Monday was also the first day for my school as well and as such it meant that I was up and out bright and early working to make sure my “other” 513 kids had a smooth start to their school year. As I was running around my building working with students, staff, and parents (especially those 6th grade parents who were so nervous), I kept wondering how it was going for my daughter in middle school. It hit home even deeper when a student came to me during the day and introduced himself to me. The student looked nervous and a bit sad but I thought he looked familiar. In introducing himself to me he said you are Taylor’s dad aren’t you? (Taylor’s dad, not Mr. Sinclair, the principal) It turns out that this young man was in my daughter’s 5th grade class last year and had moved into our area. We talked briefly that day, but the craziness of the first day took me away from talking with him further. Throughout the rest of the day I wondered how he had been doing and why he looked unhappy on the first day. I ran into him a couple of times in the hallways and said hi and smiled, but did not have an opportunity to really follow up with him.
While I am still very nervous about this new chapter in my life, there are two items that I have noticed right off the bat. My daughter and I have always been close, but her being a middle schooler has given us an additional connection. While she is your typical middle school student (me- “how was your day?”, her- “fine”, me- “what did you do today, what did you learn today?”, her- “nothing, we just talked about expectations”, me- “so, did you learn anything new?”, her- “no, not really”) the first couple of days of her middle school career have created a different connection for us and we have had some great discussions about the differences in teachers, schools, and climates from elementary to middle school. Our day two conversation was a very interesting one. There was my daughter, hanging out in her room with a friend. Here is how the conversation went:
- me- “so, how was today, did you all have a good day? how were classes?”
- my daughter- “it was okay”, her friend- “yeah it was okay”
- me- “just okay, day two of middle school was just, okay”
- my daughter- “yeah, I mean it was not bad, it is just, two days and we have not learned anything new, we are just hearing the same thing as yesterday” –my daughter then went on to reenact the daily rituals of discussing classroom expectations and procedures.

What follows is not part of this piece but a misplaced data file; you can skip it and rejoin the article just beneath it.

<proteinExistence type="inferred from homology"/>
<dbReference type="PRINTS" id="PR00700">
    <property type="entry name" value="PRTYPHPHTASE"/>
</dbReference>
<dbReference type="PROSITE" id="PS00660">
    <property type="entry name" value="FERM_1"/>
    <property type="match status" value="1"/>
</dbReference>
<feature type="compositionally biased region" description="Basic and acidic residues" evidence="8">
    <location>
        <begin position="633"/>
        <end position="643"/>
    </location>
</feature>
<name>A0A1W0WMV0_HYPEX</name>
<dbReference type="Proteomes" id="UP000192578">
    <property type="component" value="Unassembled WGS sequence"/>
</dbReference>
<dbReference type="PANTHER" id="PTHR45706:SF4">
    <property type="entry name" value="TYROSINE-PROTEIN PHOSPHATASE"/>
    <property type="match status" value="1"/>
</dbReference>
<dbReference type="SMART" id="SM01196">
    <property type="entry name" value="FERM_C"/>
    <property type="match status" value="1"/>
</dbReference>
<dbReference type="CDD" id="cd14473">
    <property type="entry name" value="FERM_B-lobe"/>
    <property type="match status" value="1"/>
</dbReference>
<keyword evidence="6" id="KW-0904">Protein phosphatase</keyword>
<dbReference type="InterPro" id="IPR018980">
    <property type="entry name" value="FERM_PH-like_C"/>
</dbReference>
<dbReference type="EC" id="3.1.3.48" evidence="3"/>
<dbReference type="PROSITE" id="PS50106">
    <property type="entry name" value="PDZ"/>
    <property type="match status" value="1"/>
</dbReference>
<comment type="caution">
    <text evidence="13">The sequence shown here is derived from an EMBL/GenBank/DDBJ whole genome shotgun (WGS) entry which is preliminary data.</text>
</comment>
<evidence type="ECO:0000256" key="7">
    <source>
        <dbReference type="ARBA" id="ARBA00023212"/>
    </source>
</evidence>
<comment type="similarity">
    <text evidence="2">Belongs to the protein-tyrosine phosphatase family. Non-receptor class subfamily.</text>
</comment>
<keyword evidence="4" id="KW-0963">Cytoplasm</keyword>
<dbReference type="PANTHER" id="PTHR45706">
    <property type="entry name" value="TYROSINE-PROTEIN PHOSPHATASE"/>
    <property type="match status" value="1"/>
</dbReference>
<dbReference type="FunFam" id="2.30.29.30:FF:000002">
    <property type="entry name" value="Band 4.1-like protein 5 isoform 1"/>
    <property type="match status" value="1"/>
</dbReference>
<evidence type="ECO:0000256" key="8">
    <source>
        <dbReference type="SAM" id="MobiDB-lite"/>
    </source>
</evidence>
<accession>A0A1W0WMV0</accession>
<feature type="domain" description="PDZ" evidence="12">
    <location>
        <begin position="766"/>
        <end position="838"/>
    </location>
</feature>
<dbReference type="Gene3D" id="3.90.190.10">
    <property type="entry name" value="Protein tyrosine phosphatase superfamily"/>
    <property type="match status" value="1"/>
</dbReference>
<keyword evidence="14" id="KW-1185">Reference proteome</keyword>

It was an interesting conversation for me as a dad, and really insightful for me as a principal. After having this conversation with the kids I began to reflect on what the conversations being held by my 513 students and their parents were like and if these were some of the same issues that were being discussed.
I have also realized that I have a direct line to the mind and experiences of a middle school student. While the feedback may take some work to get, I am getting information from my daughter that I can then apply to the kids at my school. What I have learned is that by asking the right questions of my daughter I am getting great input into what she is experiencing, what impact certain teacher moves have on her as a student, and an insight into the impact different climate items in a school have on her as a student and a person. I really think that this will not only allow me to have some great discussions with my daughter, but I also believe that these discussions will help me to improve the work I do for my 513 other students.
As I continue my career as principal dad one of my greatest challenges will be realizing that my two kids are growing up and moving on. Hopefully my past experiences will allow me to help and support them as they transition (as their dad) and their experiences will help me support and better meet the needs of my students (as their principal).
They grow up so fast…….